• You don’t need to know up front where a potential client first heard of you, plus whatever they fill in on your contact form is probably wrong. They'll write Instagram because that was their last click when in reality they first saw you mentioned in a print issue of WedLuxe magazine, googled your company on their phone, clicked on a Pinterest result, clicked on a photo to a real wedding you had published on Over the Moon, clicked to your Instagram, then after scrolling for a while, clicked to your website.

  • A couple at the beginning of their wedding planning process likely does not know their real wedding budget yet. If they're having a luxury wedding, they may even assume that their budget will be around $50,000-$60,000 (they’ve heard the US national average is around $30k, so they figure doubling that number is a safe bet). Filtering them out by budget on your contact form is a sure-fire way to lose amazing clients who are happy to pay your rate once they've been educated on real costs and have been guided past sticker shock.

The above information is useful, but asking these questions can wait until your first conversation after you’ve gotten the inquiry.

That said, in some cases you can get away with more form fields without hurting your visitor-to-inquiry conversion rate, which can be helpful in certain circumstances. The catch with this is that the form fields have to be valuable to the potential client, not only to you.

For example, Millennials and Gen Z (aged 40 and younger) are famously guarded when it comes to giving out their personal cell phone numbers. This can be mystifying for people who grew up primarily sharing a landline with their family members.

Even so, it can be very helpful for you to get their phone number up front. If you opt to do this, one way to increase the chances that they complete your contact form is to include a field that asks how they prefer you contact them (by email, by phone, by text/WhatsApp, by Facetime).

A doctor or a teacher is unlikely to be able to take an unsolicited phone call and doesn't necessarily want non-urgent texts showing up on their Apple Watch. People working in an open-plan office where personal calls are frowned upon or personal email sites are blocked can often return a quick text without interrupting their workflow. If your destination wedding client lives outside the US, WhatsApp is likely king. Gen Zers are known for their love of FaceTime because – despite the anti-social label they’ve wrongly been given – they highly value face-to-face connection, even if it can’t be in person.

If you want clients from a younger generation to hand over their phone number on the initial inquiry form, make sure you give them the power to tell you how to use it, and then respect those boundaries.

Why People Hire the Mediocre Wedding Pro Instead of You

It has nothing to do with price.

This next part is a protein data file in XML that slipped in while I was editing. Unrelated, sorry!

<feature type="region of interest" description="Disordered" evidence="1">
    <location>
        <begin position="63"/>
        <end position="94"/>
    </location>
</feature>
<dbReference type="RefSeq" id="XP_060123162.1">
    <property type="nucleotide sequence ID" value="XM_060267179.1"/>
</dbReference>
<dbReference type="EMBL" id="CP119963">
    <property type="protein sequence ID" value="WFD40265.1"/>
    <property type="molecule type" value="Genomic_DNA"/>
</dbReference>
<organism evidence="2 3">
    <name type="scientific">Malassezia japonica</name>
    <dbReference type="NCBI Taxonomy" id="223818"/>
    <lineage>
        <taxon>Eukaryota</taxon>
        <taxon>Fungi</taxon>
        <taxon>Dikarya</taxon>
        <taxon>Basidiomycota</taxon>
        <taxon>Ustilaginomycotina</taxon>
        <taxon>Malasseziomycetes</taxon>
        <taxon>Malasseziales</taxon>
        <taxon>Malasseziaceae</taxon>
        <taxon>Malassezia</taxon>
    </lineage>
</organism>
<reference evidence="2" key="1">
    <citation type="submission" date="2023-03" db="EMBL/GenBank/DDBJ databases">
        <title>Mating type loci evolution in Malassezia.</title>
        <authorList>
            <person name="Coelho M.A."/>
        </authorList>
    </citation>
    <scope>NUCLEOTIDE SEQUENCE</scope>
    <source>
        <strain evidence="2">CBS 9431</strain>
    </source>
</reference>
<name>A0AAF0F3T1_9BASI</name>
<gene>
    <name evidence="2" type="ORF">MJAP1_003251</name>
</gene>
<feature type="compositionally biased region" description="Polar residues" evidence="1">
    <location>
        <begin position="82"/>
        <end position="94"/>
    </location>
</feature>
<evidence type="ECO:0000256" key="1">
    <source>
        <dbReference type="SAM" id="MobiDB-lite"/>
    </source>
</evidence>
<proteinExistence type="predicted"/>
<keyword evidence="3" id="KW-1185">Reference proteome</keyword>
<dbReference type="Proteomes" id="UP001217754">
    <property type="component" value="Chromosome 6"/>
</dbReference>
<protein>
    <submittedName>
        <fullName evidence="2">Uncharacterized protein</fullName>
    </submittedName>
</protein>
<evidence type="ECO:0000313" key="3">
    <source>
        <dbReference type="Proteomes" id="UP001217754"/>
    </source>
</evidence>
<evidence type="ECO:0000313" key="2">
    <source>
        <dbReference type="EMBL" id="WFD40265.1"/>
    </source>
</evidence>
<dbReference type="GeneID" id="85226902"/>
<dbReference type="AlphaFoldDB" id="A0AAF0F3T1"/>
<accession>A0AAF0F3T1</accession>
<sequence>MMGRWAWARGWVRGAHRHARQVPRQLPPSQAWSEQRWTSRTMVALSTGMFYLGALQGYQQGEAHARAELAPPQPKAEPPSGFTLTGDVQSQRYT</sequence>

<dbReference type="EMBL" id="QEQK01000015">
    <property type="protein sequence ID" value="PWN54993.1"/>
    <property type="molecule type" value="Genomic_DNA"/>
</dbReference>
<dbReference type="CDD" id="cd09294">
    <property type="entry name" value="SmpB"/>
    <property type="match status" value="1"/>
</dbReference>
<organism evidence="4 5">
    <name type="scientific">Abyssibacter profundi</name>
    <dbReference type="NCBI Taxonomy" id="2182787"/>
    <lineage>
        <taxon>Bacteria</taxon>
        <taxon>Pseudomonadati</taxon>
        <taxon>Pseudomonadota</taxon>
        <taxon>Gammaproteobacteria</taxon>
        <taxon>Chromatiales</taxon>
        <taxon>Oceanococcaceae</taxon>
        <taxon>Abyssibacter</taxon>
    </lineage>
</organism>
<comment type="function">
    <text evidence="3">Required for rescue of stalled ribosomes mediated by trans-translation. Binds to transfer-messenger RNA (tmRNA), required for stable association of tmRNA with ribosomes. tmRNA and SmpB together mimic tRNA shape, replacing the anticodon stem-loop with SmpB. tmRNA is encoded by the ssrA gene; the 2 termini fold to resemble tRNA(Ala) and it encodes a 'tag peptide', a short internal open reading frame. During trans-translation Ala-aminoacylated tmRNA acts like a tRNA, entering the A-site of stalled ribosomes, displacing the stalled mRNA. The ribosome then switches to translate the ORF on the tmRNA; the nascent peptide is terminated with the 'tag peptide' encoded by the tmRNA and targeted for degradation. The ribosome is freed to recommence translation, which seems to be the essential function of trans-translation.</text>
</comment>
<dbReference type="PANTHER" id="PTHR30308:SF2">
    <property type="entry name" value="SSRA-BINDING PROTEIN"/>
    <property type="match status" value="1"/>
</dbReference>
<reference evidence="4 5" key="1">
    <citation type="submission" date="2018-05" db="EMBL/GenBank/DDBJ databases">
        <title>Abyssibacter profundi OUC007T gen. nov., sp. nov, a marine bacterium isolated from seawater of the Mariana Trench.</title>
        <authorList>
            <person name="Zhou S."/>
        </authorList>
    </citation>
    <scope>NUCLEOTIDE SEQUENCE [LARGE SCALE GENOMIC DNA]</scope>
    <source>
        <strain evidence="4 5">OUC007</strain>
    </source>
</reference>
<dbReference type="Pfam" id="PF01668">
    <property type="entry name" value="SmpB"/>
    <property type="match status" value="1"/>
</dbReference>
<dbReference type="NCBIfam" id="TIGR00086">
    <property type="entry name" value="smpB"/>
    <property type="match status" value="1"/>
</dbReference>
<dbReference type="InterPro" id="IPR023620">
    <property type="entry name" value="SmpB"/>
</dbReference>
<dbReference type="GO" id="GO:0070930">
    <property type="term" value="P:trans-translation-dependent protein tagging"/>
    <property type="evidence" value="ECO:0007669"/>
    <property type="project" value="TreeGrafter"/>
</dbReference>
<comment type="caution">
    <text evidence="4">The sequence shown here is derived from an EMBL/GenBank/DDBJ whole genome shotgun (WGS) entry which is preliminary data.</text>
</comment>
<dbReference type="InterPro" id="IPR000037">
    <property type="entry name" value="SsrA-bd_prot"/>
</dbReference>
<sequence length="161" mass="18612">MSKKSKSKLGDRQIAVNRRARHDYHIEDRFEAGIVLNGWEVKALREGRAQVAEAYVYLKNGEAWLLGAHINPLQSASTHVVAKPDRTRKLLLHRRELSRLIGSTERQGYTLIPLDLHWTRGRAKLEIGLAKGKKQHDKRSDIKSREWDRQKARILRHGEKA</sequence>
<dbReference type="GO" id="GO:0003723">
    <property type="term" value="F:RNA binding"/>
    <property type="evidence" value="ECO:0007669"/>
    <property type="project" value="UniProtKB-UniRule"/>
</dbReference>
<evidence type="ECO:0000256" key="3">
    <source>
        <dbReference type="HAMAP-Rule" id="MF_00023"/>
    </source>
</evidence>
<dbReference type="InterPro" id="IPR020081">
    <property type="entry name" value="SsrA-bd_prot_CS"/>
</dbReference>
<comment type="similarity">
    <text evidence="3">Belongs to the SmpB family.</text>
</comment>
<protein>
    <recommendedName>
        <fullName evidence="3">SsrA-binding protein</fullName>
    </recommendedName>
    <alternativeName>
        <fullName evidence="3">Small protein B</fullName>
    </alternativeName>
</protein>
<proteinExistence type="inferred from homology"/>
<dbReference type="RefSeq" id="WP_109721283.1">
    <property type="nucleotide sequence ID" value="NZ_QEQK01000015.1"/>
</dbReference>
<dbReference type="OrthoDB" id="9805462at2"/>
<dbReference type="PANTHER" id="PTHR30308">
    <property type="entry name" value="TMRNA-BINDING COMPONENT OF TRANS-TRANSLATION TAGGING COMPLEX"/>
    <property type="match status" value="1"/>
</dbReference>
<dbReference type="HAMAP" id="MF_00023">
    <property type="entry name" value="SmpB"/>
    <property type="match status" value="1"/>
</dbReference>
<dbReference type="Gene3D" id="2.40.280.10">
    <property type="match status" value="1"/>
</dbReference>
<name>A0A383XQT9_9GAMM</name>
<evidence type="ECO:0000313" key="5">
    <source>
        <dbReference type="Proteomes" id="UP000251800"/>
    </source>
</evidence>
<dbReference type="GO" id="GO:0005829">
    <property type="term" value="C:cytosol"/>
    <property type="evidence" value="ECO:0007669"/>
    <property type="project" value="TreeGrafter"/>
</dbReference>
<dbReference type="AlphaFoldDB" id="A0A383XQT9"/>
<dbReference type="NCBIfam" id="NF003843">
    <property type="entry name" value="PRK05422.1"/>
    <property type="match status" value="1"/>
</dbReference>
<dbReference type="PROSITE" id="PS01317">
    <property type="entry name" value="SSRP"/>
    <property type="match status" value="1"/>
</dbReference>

Photo by    Cameron Clark

Photo by Cameron Clark


There is a woman who has written more than 25 books and makes her living as a professional author and as a writing professor at a university. She was up for a prestigious literary award and everyone just knew she was going to win.

The evening of the black-tie awards ceremony came and, while the nominees were being announced, she discreetly pulled her folded acceptance speech out of her purse.

Another woman’s name was announced from the stage. The award was given to a young author who had recently published her very first book.

The veteran author nursed her grudge through the rest of the ceremony, cycling through jealousy, self-pity, and even anger:

That award was rightfully hers!

She had been in the industry for decades!

Who was this nobody who came along and took the award after just one book?

She hadn't yet paid her dues!

After the event, the younger author approached her, stuck out her hand in introduction and asked, "Do you remember me?"

The veteran author confessed that she did not.

The younger author replied, "You were my writing professor in college. In fact, I had no idea what I wanted to do with my life until I took your class. You were the one who inspired me to pursue a career as a writer. Thank you so much – I feel alive when I write, I love my life, and I owe that to you."

The veteran author was taken aback and, of course, immediately felt guilty about nursing any animosity towards the younger writer. This person she had felt jealous towards only a few moments before was crediting her for her success.

When it comes to the wedding industry, there’s a lot we can learn from this story.

Yes, in paving a path for others to follow, you may end up losing a wedding, or an award, or a speaking engagement, or a TV spot to someone much newer to the industry than you. Focusing only on these occasional losses is where people miss the forest for the trees.

If you want people to appreciate that what you offer is better, that what you offer is actually good, the market needs to have more actually good businesses in it. It seems like you should be able to stand apart by being good when surrounded by a sea of mediocrity, but real life rarely works that way.

Don’t believe me? Consider this: everyone likes to think of themselves as having exceptional taste, yet mediocrity sells every single day.

Vocalists who have to rely heavily on autotune make the Top 40 all the time.

Mismatched, poorly made leggings were the one of the hottest must-have items of the mid-2010’s.

Millions of people are currently drinking celery juice to cure their diseases because a guy on Instagram with zero medical training said that a ghost told him it was a good idea.

Everyone wants what everyone wants because humans are pack animals and we associate safety with numbers. Mediocrity sells because it’s familiar.

So, if you want more people to want what you offer, at the level of expertise and taste you offer it, then you need to help ensure that the better options are what’s familiar.

You need more legitimately good competitors producing legitimately good work and showing it off. Sharing what you know and working to leave the industry better than you found it will almost always come back to benefit you in the long run.

Generosity wins.


The original version of this post was originally published February 2012.